Suggestion - adding payment terms to job quoting form
Thread poster: texjax DDS PhD

texjax DDS PhD  Identity Verified
Local time: 04:34
Member (2006)
English to Italian
+ ...
Oct 19, 2012

Dear all,

I do not apply to requests of cooperation through Proz.com very often but I recently submitted a quote for a job.

I then noticed what I perceive as a fault in the system.

While I was readily able to provide the poster with my pricing and proposed completion date, the possibility of stating my (i.e. our) accepted and/or acceptable term(s) of payment was (and is) missing.

It's an important -if not crucial- point to be made when starting a possible new business partnership, and stating payment terms and discussing them right away -if needed- could be only beneficial to both parts involved in the transaction.

Also the current setup might contribute to perpetuate the misconception that in our field payment terms are usually set by the client. I've been in the translation business for a minute and this doesn't cease to amaze me. After all in every line of work or profession it's the supplier that sets the terms of payment, let alone the price, and not the purchaser. Show me a plumber, a mechanic or a lawyer who are willing to accept the client's pricing and payment terms and I will eat my hat.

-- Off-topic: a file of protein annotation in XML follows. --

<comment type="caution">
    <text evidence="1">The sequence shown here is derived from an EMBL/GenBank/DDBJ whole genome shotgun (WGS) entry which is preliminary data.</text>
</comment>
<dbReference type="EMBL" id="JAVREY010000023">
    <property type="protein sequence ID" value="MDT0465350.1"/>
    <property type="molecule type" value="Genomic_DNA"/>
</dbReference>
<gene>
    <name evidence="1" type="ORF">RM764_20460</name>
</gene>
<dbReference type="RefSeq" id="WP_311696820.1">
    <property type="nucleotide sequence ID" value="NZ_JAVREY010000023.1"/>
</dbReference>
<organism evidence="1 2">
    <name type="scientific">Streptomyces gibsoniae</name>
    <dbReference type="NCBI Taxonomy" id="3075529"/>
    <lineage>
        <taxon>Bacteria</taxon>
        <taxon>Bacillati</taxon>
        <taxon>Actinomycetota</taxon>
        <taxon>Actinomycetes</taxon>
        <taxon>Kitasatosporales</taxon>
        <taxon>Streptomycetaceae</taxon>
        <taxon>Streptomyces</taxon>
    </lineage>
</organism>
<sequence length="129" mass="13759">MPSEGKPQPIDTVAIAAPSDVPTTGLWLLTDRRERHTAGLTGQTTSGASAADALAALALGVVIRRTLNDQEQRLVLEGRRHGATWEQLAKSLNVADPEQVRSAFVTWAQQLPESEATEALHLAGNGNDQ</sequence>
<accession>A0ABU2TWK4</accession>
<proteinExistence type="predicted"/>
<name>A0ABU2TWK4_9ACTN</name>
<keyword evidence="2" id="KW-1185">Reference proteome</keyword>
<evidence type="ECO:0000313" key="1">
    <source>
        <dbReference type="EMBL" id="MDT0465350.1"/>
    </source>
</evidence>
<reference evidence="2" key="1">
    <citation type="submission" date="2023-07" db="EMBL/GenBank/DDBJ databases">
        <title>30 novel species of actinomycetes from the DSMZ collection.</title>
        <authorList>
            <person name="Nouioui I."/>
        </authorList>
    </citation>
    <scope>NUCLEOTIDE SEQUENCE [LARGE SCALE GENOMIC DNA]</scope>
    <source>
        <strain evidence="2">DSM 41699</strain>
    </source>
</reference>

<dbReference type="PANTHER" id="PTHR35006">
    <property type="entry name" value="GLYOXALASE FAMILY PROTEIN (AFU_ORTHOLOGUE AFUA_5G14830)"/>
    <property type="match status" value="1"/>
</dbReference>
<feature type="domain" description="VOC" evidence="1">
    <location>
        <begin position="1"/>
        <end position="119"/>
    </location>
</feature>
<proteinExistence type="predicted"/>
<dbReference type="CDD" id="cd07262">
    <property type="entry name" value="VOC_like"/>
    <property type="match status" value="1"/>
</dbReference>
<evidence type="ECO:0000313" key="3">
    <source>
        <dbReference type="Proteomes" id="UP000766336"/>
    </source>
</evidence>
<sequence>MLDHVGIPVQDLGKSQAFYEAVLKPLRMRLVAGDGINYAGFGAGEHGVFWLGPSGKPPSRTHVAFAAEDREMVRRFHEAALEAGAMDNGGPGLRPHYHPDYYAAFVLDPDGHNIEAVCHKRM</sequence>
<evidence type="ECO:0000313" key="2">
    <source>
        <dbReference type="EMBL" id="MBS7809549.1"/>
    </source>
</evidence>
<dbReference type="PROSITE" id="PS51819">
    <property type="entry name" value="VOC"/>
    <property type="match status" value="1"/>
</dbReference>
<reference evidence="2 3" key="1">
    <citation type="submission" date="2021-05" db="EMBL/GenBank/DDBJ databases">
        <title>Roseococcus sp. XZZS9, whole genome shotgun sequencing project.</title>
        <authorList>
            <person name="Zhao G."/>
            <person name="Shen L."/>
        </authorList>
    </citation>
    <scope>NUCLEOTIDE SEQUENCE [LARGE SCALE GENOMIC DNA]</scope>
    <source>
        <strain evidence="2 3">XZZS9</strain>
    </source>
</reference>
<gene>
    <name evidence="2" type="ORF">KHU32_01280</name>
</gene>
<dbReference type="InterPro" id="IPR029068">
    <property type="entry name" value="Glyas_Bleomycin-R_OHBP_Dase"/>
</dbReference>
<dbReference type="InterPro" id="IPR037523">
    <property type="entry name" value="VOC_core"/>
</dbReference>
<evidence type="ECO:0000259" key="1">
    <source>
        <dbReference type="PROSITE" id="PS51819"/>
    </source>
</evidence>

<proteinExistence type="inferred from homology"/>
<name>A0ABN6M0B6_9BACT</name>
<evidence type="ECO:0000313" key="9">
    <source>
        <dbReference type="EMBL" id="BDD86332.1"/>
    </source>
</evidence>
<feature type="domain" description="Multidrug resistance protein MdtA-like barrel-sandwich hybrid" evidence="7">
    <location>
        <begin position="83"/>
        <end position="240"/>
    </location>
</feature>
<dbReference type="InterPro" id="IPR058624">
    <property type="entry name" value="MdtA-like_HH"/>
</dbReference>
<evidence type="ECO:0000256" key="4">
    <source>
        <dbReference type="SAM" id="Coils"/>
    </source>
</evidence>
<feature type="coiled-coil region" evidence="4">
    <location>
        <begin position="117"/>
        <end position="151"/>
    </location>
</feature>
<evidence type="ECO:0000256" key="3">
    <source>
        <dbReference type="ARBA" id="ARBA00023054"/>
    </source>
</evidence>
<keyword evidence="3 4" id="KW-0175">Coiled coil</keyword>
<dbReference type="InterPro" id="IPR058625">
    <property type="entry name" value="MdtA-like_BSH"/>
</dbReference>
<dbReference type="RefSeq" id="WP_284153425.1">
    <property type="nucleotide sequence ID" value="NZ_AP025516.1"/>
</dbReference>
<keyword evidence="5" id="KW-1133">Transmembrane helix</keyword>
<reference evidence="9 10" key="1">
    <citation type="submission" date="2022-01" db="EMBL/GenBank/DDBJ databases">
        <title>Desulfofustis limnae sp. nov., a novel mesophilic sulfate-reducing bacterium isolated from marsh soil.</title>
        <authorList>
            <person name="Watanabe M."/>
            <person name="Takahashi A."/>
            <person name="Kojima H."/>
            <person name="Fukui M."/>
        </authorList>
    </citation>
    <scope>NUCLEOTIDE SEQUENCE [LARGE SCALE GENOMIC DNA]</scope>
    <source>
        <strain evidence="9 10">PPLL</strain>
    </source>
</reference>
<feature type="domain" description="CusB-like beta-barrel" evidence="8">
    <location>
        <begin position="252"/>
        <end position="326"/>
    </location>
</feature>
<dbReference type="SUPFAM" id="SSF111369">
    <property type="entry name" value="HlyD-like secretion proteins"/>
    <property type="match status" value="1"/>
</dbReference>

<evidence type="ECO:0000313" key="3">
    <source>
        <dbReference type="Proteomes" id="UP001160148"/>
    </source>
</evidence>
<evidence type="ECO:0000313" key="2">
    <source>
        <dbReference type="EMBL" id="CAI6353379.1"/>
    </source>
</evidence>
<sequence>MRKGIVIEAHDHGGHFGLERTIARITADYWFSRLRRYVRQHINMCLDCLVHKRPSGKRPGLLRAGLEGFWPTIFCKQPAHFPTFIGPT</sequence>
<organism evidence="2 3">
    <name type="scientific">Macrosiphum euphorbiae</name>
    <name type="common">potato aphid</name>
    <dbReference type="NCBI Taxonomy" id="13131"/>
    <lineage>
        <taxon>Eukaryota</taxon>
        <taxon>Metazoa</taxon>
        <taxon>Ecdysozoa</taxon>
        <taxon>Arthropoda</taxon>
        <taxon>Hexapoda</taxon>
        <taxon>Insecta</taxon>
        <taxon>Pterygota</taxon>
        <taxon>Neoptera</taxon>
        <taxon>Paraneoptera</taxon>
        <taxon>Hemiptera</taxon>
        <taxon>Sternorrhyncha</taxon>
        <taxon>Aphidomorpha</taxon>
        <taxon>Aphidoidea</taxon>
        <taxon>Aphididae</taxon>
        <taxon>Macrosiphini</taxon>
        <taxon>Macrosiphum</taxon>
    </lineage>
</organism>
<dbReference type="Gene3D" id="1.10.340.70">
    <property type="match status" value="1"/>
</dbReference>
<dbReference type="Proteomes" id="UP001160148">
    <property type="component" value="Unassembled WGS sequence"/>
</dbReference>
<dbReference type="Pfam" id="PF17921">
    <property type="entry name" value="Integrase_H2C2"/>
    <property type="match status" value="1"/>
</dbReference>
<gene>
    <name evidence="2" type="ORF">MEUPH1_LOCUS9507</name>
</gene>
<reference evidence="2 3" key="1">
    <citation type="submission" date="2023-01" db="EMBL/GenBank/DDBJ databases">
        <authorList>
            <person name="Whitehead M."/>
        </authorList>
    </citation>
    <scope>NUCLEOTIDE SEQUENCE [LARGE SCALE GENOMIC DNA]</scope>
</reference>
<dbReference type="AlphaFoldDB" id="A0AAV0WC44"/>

My suggestion would be to simply add a specific field with a few options to be chosen from a drop down menu as such the following.

Maximum payment term(s):

*Upon delivery
*7 days after receipt of invoice/from delivery
*14 days after receipt of invoice/from delivery
*30 days after receipt of invoice/from delivery
*60 days after receipt of invoice/from delivery
*Negotiable

Is the above feasible, reasonable? What my colleagues and Proz.com think about it?

Kind regards and have a great weekend everyone



[Edited at 2012-10-19 18:20 GMT]


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LEXpert  Identity Verified
United States
Local time: 03:34
Member (2008)
Croatian to English
+ ...
Apples to oranges... Oct 19, 2012

texjax DDS PhD wrote:

After all in every line of work or profession it's he supplier that sets the terms of payment, let alone the price, and not the purchaser. Show me a plumber, a mechanic or a lawyer who are willing to accept the client's pricing and payment terms and I will eat my hat.


One can't really compare what are generally thought of as business to consumer transactions (plumbers, lawyers, doctors to individual customers) with B2B transactions. Most consumers don't have their own payment terms in mind for services provided to them, and thus don't present them to the provider. The reason consumers don't press their service providers for better terms has less to do with the fact that the provider supposedly would never accept them, and more to do with long-standing commercial custom and the fact that consumers just don't want or need to get into those kinds conflicts. FWIW, it's not unheard of for a doctor, lawyer, contractor, lien-holder, etc., to accept a reasonable payment plan from someone having trouble paying, rather than go through the hassle of collections, court, etc.